I love eating my own lettuce.

Nothing beats the texture and flavour especially when you have it straight from the garden to the plate.  But have you ever wondered how the market gardeners have such a splendid supply all season long?

Well it is not as easy as you might think.  This month it was suggested to me by a gentleman in Okeover that I give info on how to grow a fantastic crop all season long. So I put together a few notes, and with a little organization, you’ll be doing it just like the pros.

Lettuce is a fairly easy crop to grow. But the secret to producing great greens is by manipulating the growing conditions and sowing new seed all season long.

Lettuce is sensitive to two main conditions: Heat and moisture.  Too much heat and not enough moisture and the leaves will begin to toughen and taste bitter.  Lettuce prefers cool conditions of around 10-15 degrees, which can be difficult to achieve in the middle of summer.  In summer this can be achieved by planting in a cooler shady location or by installing shade cloth over them.

Lettuce germinates easily. Place the seed on soil surface and cover with a millimetre or so of soil.  Water them, and in five days or so you will see the new plants popping up. I like to sow in my seed in seeding plug trays with one seed in every plug.  That way I know exactly how many plants I will have and also it makes transplanting a breeze.

Timing of sowing is the most critical.  In order to have a continuous supply you must sow seed every 2-3 weeks. This is easier said than done with our busy lives, but nothing a bit of will and organization can’t accomplish.

I find it best to set aside a day a week when I plan to get all my successive seeding done. That way when the day rolls around you can ask yourself do I need to sow anything this week?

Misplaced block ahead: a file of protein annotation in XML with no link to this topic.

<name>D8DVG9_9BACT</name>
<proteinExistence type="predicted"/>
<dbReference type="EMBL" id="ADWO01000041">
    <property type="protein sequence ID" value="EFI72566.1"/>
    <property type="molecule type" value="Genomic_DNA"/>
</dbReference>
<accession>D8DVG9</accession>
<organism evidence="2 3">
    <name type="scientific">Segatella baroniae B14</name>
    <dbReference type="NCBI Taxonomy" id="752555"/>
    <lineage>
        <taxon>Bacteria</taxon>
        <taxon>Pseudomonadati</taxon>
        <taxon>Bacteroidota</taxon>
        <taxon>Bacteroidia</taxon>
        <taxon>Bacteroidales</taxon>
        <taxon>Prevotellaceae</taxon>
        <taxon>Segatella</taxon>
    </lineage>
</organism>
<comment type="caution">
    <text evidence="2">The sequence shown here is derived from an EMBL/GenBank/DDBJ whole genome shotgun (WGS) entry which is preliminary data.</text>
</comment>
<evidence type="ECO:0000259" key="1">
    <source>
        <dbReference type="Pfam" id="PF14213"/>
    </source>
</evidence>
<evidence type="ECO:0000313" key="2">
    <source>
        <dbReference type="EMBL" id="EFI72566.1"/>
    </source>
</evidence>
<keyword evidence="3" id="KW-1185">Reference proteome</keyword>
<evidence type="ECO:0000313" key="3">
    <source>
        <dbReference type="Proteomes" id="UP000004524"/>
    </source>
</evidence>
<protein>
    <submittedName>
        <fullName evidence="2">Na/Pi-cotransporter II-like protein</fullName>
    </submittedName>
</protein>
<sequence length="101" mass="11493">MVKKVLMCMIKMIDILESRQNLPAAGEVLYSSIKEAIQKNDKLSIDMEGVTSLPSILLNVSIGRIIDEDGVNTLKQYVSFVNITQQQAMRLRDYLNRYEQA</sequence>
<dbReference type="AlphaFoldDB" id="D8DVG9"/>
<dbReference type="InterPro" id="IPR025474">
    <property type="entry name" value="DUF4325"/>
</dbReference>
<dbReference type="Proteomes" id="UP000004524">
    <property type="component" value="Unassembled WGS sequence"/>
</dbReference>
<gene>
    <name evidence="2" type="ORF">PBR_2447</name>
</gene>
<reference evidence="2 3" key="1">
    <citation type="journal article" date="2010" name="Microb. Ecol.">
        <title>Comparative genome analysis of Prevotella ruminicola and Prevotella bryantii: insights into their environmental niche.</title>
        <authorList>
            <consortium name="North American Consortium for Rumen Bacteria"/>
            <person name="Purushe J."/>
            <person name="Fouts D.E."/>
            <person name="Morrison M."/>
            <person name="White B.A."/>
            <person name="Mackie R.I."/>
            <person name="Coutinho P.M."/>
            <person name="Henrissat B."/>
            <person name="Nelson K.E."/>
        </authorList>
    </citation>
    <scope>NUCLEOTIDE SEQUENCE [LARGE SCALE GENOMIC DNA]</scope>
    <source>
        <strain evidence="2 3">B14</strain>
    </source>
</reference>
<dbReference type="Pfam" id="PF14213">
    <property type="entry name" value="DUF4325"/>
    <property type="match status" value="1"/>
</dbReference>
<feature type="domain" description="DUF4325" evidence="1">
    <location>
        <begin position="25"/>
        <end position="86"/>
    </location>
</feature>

It also is important to note that varieties selection plays a huge role in quality throughout the growing season. The market is teeming with different types of lettuces and varieties, and each are suited to a particular growing condition.  Have a look at the seed pack description and choose one that best suits your current growing conditions.  Some varieties will grow best in a cool spring; others are bred for growing in hotter conditions.

Also it is important to note that because you would be sowing and planting so often growing lettuce continually requires significant real estate in the garden. If you don’t have the space in the garden that can accommodate multiple plantings then maybe you’re better off just growing it on a more seasonal basis. Or you can try growing them in pots.  Due to their shallow roots, lettuce plants grow quite well in pots. Furthermore, you can easily manipulate the growing conditions.

It is best to harvest in the morning when the leaves are coolest. Wash your lettuce in cold water then dry them out using a salad spinner or other means. I have used an old mesh bag on a string that I whip around until the lettuce is dry. Wet salad greens never seem to last very long in storage. You can store it in the refrigerator up to a week.

By Jonathan van Wiltenburg | jonathanvw@yahoo.com

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